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Decorative Romanticism

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Poster of embracing couple This poster, from Leona Lattimer Gallery, in Vancouver shows us a colorful, romantic image of a young couple. Possibly there's a story it was inspired by, possibly even some romantic Native legend or song of love lost and found. If so, though, it's an illustration in the same sense as might be found on the cover of a Harlequin romance paperback, though executed with more design talent than would be found there.

Woman with child. Dedicated by Morrisseau to "All First Nations women who are with child." This sentimental acrylic, from Winchester Gallery in Victoria, B.C. uses the designs of applique beadwork embroidery to form the vine of pretty flowers that the mother and child are looking -- rather blankly -- at. You can make up a story: they are admiring the flourishing plants, which symbolize the continuing growth of the family.

Seated Woman, "We are all relatives, people, birds, fish, insects, etc.", Perhaps Morrisseau title for this cheerful, sunny large acrylic, which doesn't have any insects, fish or animals. Maybe just something the Winchester Gallery (Victoria) stuck to it. Four quiet little birds sit near a seated woman who's admiring a large flowery plant, whose patterns again are inspired by Woodland-style bead embroidery. The elaborate headress perhaps represents extremely flowery thoughts, and there is a hint of a green plant in the x-ray vision of her womb. Nevertheless, this is basically another cheerful, attractive design, that a lot of rich people would like to have on their home or office walls. These two paintings are offered for sale by Winchester Gallry of British Columbia for about $6700.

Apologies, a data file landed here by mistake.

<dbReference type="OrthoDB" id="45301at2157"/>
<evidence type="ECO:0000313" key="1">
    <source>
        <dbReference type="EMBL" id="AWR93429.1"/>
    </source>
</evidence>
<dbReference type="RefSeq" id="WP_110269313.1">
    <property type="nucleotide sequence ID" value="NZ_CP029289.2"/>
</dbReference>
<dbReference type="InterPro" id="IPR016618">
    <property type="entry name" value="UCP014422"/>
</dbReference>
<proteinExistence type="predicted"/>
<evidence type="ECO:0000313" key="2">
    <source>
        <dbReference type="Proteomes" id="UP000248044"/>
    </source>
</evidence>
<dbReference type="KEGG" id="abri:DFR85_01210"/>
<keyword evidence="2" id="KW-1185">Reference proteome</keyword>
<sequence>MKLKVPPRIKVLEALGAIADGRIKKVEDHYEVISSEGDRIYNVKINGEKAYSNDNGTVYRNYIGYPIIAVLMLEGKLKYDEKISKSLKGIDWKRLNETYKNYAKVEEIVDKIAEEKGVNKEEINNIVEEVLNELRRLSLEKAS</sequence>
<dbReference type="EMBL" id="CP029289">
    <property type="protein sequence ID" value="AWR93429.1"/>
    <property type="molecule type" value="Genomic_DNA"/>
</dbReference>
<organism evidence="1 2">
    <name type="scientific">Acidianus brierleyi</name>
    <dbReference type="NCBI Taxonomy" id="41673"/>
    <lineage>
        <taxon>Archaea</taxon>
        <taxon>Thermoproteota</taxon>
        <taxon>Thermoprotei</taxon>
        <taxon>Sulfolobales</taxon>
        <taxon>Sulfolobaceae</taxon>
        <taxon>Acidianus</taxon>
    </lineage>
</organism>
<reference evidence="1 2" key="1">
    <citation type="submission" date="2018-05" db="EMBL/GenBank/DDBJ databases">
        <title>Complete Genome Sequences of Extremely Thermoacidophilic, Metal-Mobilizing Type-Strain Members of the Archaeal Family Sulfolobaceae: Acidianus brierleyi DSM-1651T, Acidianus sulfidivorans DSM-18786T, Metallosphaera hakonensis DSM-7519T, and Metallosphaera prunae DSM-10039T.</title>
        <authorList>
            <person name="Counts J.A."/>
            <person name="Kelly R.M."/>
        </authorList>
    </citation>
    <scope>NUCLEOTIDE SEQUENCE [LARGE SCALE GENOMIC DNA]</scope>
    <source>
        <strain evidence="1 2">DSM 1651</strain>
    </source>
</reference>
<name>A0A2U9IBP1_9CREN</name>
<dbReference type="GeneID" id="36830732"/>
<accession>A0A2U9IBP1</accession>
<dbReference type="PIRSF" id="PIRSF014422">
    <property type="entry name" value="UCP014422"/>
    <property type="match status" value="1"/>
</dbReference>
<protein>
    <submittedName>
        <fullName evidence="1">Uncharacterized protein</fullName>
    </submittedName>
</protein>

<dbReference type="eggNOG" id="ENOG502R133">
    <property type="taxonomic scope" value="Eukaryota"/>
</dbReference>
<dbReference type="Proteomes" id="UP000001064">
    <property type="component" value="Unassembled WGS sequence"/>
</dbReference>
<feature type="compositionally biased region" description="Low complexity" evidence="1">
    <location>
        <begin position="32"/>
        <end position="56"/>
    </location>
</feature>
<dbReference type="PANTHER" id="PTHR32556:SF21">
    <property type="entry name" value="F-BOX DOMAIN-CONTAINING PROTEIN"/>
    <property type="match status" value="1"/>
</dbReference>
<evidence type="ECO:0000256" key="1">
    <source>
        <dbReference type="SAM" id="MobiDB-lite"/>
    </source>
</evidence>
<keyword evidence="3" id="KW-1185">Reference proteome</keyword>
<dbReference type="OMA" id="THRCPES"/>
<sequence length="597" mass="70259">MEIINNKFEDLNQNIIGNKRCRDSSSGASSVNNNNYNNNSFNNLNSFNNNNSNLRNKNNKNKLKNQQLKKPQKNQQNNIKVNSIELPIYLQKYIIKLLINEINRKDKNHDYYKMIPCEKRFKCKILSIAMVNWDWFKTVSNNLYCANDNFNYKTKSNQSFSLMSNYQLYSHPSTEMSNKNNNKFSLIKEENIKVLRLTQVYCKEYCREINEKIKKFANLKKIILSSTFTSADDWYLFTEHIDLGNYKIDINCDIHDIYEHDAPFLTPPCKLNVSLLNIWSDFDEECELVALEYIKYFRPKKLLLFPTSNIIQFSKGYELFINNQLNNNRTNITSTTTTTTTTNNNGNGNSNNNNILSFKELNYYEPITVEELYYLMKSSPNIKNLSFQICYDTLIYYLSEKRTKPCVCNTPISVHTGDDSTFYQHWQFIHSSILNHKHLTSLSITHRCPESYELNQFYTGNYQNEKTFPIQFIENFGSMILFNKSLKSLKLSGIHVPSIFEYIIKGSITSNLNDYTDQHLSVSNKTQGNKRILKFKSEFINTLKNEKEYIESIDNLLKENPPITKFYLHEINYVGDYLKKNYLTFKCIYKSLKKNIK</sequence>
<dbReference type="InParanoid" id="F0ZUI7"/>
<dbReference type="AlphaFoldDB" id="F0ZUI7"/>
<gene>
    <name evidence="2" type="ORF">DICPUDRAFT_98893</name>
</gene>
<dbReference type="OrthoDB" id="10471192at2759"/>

Photographed at a slant against black gallery walls, these large acrylic-on-canvas paintings were found on a recent auction page. It was reported they sold for $2,000 each -- a low price for Canada's best known artist. Not even their titles were mentioned.

There is nothing disturbing, awesome, no hint of grand and perhaps dangerous powers, in these routine, commercialized images. They are merely decorative, romantic, cheerful, with themes that are cliches of growth, family, love. They are expressed in a visual language Morrisseau developed, then reduced to empty cliche, churning them out for sale. As low-cost decorative art, they sell well. They are pretty, even cute. Flowery, big-eyed, simple, decorative, meaningless, they are icons, emblems of the corruption of the artist -- any artist -- in our modern western society.




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Last Updated: Wednesday, August 21, 1996 - 6:49:28 AM